Richard Williams shares experiences in ‘Black and White’
BY SAEED SHABAZZ
NNPA NEWS SERVICE
NEW YORK – Richard Williams, best known as the father of tennis champions Venus and Serena Williams, has written his first book. It isn’t about how to play tennis.
“There are enough books out about tennis — tired of teaching tennis, tired of talking about tennis,” Williams told a standing-room only crowd at a mid-Manhattan Barnes & Noble bookstore on May 7, the day after the release of “Black and White: The Way I See It.”
“I wanted to write a book of encouragement; the importance of my life and who I really am,” the 72-year-old icon said proudly.
In the book, Williams looks back at the 2012 Wimbledon championship match, and how Serena had to overcome a life-threatening medical problem to reach the final: “That morning so far from the place I was born in Shreveport, Louisiana. Wimbledon, with its White rule and its traditions and its royalty, was the other end of the world. Yet, were things so very different? In tennis, just as in Shreveport, there was a crowd and I had often heard it grow ugly.”
“I still hear people calling me ‘nigger.’ I don’t know why people are calling it the ‘n’ word, call it what it is,” he told The Final Call in a quick interview granted by Williams.
Beaten by White men
Williams had been in New York City since May 4 promoting the book and was scheduled to travel by train to Philadelphia right after his May 7 book signing.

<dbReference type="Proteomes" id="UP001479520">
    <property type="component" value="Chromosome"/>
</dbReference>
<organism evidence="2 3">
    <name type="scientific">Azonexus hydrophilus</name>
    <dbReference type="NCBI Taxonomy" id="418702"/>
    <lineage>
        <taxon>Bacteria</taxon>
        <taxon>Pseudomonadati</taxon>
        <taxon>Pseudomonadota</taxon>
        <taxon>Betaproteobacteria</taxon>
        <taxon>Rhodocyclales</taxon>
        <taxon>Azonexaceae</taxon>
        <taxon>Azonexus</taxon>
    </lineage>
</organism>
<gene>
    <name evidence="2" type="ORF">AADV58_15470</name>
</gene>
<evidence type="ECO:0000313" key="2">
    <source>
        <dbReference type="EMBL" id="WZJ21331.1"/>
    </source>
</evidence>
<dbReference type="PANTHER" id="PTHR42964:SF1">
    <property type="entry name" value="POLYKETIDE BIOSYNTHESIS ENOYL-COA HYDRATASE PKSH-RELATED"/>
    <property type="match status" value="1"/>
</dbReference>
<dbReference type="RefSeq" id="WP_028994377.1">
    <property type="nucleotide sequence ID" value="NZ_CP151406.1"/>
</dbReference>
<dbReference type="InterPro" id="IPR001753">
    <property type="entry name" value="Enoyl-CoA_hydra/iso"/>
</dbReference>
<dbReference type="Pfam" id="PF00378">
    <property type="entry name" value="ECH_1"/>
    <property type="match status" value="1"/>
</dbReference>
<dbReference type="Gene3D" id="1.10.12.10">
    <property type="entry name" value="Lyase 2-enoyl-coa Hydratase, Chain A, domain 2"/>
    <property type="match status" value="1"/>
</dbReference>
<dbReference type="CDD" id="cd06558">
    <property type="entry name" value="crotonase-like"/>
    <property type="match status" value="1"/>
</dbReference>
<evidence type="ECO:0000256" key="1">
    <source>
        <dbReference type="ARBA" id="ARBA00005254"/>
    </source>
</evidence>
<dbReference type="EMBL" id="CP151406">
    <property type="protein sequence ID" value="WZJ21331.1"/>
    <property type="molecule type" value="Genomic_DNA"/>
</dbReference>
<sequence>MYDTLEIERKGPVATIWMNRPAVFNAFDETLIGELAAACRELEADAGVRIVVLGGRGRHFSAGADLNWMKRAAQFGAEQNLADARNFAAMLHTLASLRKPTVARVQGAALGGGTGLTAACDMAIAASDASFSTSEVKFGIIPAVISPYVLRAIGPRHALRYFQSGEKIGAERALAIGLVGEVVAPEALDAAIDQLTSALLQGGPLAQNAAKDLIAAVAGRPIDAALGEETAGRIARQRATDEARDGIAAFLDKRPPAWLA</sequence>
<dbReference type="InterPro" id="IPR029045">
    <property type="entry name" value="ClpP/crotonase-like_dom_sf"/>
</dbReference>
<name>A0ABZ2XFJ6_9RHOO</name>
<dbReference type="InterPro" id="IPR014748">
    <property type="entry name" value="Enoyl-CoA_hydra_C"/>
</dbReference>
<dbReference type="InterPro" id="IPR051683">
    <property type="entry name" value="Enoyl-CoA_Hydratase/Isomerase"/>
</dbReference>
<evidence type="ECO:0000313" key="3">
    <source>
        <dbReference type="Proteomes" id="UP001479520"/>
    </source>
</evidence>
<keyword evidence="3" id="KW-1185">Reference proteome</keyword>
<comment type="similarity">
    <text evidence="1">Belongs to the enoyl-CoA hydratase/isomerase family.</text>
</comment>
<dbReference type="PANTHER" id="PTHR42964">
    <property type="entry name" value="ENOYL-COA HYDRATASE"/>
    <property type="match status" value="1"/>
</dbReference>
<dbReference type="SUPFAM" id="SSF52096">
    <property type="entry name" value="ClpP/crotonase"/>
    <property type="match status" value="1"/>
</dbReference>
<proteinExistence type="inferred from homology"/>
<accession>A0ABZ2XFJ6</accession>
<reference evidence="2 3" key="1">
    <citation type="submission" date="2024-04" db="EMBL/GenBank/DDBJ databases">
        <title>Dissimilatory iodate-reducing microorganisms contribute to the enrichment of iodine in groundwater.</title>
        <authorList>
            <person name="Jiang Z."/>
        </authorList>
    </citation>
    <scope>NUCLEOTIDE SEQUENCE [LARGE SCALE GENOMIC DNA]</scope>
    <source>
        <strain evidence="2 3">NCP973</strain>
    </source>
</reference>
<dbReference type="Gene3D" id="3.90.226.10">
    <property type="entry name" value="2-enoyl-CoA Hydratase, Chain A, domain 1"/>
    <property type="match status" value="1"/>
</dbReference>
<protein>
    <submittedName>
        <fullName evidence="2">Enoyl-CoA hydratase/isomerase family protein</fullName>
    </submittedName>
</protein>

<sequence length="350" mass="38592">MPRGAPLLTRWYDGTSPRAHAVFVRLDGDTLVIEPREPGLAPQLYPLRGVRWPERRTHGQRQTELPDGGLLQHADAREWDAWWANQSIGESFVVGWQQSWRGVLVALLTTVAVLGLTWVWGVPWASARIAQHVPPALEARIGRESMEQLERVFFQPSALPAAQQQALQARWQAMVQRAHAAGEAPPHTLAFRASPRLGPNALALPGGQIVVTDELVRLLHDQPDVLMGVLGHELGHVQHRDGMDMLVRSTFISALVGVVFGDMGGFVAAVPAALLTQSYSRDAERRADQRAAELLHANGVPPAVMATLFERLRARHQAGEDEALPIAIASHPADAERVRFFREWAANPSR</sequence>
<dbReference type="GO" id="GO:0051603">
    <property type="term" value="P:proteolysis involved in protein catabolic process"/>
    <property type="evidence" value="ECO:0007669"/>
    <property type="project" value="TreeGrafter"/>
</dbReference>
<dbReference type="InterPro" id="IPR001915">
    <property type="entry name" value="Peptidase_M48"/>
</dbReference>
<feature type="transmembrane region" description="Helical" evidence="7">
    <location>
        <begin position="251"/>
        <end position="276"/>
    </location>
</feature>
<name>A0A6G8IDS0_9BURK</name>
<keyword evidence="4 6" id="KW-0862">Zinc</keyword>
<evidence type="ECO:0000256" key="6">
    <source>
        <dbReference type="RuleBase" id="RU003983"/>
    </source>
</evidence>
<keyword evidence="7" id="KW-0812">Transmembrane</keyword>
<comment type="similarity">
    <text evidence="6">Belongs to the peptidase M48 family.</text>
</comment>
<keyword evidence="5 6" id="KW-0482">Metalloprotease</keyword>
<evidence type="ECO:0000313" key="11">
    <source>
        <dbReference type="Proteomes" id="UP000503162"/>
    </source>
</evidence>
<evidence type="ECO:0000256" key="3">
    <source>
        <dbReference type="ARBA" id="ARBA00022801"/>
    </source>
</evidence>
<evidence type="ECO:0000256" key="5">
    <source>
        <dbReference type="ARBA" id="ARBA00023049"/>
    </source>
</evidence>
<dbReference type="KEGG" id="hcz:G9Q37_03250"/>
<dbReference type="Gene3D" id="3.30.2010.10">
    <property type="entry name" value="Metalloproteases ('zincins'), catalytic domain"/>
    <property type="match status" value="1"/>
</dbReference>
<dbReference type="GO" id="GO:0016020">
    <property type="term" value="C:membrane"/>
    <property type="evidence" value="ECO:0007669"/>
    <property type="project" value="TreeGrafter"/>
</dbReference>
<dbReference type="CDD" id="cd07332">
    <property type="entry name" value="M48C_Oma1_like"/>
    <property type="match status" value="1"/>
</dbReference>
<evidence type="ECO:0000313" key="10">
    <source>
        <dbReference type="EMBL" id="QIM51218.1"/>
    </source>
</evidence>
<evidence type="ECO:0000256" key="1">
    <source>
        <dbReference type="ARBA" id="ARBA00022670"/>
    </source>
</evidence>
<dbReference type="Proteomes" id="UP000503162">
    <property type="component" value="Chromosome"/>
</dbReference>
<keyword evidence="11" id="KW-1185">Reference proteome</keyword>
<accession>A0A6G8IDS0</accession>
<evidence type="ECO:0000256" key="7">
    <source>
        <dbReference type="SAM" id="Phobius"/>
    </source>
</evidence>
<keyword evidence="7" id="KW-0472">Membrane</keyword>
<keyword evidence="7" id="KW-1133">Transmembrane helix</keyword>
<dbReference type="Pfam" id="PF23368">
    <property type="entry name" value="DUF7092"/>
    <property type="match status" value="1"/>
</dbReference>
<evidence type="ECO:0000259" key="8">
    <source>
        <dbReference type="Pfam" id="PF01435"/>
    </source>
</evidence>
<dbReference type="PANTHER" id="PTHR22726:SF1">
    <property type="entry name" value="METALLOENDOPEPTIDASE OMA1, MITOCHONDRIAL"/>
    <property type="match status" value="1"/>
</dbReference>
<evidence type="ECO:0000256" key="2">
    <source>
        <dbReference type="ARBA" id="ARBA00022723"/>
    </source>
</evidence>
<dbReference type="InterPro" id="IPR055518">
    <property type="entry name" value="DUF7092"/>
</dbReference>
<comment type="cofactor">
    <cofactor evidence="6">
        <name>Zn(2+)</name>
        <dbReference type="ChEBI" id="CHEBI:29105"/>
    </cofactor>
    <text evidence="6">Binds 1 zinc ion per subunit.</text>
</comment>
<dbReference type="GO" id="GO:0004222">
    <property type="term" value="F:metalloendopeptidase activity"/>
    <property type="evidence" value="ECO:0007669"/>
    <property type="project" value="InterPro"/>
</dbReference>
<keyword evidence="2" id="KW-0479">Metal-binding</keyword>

“My mother made me leave Shreveport because she was afraid I would get myself killed,” he said, doubling up in laughter. Born Feb. 16, 1942 to Julia Mae Williams, he was one of six children, and the only boy.
During his talk before the book signing, he spoke of being beaten by a White man at age five-and-a-half, because he dared to touch the man’s hand while giving him money and another beating by a White man at the age of eight. “The most important lesson from this was that my mother would never allow me to use White folks’ prejudice as an excuse for failure,” he said.
“From that I learned not to allow anyone to define how and what I would do in life,” he told The Final Call.
Saved man from lynching
Richard Williams also shared how one night he decided to dress up as a KKK member and attend a rally at the age of 9. They were getting ready to lynch a Black man.
“Well, I was able to get him out of there with my squirrel gun, and, believe me, I rode my bicycle faster than ever before. And that is the beginning of my thinking in Black and White,” he said.
Poem for Serena
In the book, Richard Williams shares a poem he wrote especially for Serena during her illness:
“Step forward so you can see
the light of day and know
you are capable of
conquering fear, defeating feelings of inadequacy,
and rising above life’s circumstances.
One who is able to prevail
Is a shining example of
power, strength, and confidence.
It’s just a matter of faith.”
This story is special to the NNPA from The Final Call.